Hoffman’s team, understandably, declined to spell out the exact nature of these experiments they’re cooking up, although I’m told Hoffman himself hosted a briefing this month for major donors and their advisers to discuss his political bets, including strategies for Ohio and Utah. But I do know that testing new party messaging has been a priority for Dmitri Mehlhorn, Hoffman’s smart, data-driven, and somewhat controversial donor-advisor. Mehlhorn and Hoffman, after all, have both been concerned that the activist class has been providing too much fodder for Tucker Carlson, so much that last month Mehlhorn wrote a much-forwarded email to some progressive groups informing them that his donors were essentially cutting them off going forward. “The short overview is that we were happy and proud to invest in infrastructure in 2017-2021 to resist Trumpist fascism. Today, I think such organizing is less likely to be effective, and much more likely to actually hurt us in our efforts to fight off the fascists,” he wrote. Mehlhorn recalled that Biden was actually looking pretty good before the summer of 2021. “Had the groups that built power on the left simply taken a long nap, we would be living today in a less difficult environment.” 

As I reported back in April, Hoffman and his team recently helped to launch a new outside group this cycle, Mainstream Democrats PAC, that is focused on sidelining progressive candidates that Hoffman views as less electable. Ryan, after all, is exactly the sort of moderate, middle class candidate that fits the Hoffman mold. He’s been a congressman since 2003, briefly ran for president in 2020, and a poll last week showed him down by just three points. In a more favorable year for Democrats, the party would likely rally to his cause. But Democrats this cycle have to decide which of their candidates are most competitive, and with Biden’s polling underwater, the party apparatus is in triage mode. And that’s to say nothing of the fact that party-affiliated committees generally need to prioritize re-electing incumbent senators, which Ryan, unfortunately, is not.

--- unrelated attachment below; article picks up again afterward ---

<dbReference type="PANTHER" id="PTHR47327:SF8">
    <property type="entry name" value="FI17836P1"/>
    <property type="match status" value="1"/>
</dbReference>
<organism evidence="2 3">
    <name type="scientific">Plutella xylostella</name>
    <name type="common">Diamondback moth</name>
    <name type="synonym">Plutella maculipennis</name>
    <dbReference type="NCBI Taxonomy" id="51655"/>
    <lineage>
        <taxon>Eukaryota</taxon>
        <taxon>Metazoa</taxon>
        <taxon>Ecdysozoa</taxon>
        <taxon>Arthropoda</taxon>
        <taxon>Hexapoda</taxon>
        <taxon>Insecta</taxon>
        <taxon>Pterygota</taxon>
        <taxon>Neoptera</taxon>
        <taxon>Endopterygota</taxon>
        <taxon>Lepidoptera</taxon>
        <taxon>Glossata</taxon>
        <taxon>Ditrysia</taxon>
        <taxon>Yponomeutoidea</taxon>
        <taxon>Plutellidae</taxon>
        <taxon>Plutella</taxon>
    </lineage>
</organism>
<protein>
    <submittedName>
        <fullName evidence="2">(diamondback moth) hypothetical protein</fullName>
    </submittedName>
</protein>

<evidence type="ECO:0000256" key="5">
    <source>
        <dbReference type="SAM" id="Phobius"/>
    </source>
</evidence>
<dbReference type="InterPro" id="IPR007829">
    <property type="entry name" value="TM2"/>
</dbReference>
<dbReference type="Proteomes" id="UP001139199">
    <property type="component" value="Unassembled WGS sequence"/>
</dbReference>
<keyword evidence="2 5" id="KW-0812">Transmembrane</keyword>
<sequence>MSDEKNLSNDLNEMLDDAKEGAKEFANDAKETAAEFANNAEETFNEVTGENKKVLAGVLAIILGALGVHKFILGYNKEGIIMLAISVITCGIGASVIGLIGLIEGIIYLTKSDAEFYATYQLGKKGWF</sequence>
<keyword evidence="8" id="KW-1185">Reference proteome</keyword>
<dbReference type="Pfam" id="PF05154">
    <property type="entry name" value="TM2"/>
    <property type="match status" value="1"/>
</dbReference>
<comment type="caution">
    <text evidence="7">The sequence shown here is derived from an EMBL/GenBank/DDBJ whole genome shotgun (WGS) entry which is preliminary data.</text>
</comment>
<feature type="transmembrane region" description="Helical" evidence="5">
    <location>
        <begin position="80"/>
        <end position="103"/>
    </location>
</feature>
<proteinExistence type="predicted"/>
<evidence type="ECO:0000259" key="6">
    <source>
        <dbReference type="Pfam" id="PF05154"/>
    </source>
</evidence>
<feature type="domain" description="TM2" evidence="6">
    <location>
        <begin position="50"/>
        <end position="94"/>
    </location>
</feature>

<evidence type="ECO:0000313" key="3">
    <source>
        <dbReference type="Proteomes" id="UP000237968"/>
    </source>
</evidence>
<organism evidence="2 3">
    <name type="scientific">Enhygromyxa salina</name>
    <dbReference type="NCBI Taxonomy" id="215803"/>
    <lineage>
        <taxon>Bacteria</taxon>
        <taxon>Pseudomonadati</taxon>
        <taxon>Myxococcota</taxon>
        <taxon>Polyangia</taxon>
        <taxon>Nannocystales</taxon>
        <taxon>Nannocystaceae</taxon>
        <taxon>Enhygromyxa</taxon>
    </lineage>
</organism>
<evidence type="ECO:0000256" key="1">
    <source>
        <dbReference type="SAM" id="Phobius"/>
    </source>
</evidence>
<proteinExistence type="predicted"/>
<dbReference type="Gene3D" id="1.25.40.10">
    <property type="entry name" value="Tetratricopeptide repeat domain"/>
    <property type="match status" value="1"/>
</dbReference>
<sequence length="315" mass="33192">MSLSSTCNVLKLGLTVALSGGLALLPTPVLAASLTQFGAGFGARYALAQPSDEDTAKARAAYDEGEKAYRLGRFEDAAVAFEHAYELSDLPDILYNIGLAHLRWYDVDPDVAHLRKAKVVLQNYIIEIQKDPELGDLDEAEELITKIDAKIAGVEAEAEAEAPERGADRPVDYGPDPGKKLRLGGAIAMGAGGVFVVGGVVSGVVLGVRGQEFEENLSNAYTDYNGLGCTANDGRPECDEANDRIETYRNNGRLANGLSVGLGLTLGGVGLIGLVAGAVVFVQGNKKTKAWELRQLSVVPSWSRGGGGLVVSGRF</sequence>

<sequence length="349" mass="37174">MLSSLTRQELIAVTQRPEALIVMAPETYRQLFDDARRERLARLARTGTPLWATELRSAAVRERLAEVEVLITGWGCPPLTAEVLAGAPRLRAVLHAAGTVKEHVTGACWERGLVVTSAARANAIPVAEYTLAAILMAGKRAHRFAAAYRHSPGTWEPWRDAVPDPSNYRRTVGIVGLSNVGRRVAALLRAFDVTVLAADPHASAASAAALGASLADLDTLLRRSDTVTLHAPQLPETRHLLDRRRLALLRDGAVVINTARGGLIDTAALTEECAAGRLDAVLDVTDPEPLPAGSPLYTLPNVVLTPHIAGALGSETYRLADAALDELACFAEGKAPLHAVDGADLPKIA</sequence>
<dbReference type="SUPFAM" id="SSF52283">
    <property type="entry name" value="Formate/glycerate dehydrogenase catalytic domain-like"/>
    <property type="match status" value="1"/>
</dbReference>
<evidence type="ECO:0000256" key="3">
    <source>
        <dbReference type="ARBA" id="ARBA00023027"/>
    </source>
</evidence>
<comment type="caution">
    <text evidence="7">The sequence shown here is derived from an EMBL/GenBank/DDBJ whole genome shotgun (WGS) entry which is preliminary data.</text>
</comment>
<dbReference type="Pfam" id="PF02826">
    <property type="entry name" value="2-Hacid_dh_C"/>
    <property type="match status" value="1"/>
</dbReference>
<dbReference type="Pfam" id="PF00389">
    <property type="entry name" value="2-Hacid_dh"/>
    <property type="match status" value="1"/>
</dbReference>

Thiel’s Party of One

On the other side of the Ohio fight is Thiel, who has quickly become one of the most powerful and closely-followed Republican donors in the country, with a bonafide cult following in G.O.P. circles. Thiel is such a powerful figure, in fact, that former Trump official and Thiel confidante Ric Grenell publicly rescinded his endorsement of U.S. Senate candidate Jim Lamon in Arizona last week after Lamon attacked Thiel in a television ad for funding his primary opponent, Blake Masters. At the end of the day, Grenell knows who really matters long after the primary ballots are counted: Thiel.

Given the fundamentals in Ohio, Thiel has in many ways already won. Indeed, even if Thiel took a long nap through November, Vance would likely win in the fall. Thiel didn’t get rich by wasting money—in fact, he can be fairly cheap—and he has got to know that it’s superfluous at this point. So it was a bit amusing to hear that groups aligned with Mitch McConnell, including the Senate Leadership Fund, have been approaching Thiel to persuade him to finance their ad spending on behalf of Vance and other Thiel-backed candidates. One source described a request from Team Mitch in the neighborhood of $20 million, in late April, after Vance had already secured Trump’s endorsement and was on track to win the G.O.P. nomination. Needless to say, Thiel hasn’t yet written that check.

Of course, it’s the job of fundraisers to make aggressive asks and anchor high, but I don’t see why Thiel would trust an establishment creature like McConnell to manage his money. Big donors these days cherish control in the post-Karl Rove era, and Thiel in particular already has his own bespoke super PAC in Ohio, run by a well-regarded G.O.P. operative, Luke Thompson, that could spend Thiel’s money in the state if he really wanted to. But he probably doesn’t need to.

That money would be better spent in Arizona, where Blake Masters will face a competitive and undoubtedly expensive general-election battle against incumbent Senator Mark Kelly—if he manages to survive two months of what is sure to be furious oppo and win the Republican primary. But McConnell’s campaign infrastructure wouldn’t be the right fit for Masters, anyway, especially given that Masters declined (notably, just before receiving Trump’s endorsement) to commit to supporting McConnell for majority leader. Thiel has his own super PAC in Arizona, too, and doesn’t need someone else’s help in the state. That’s what having your own money is for.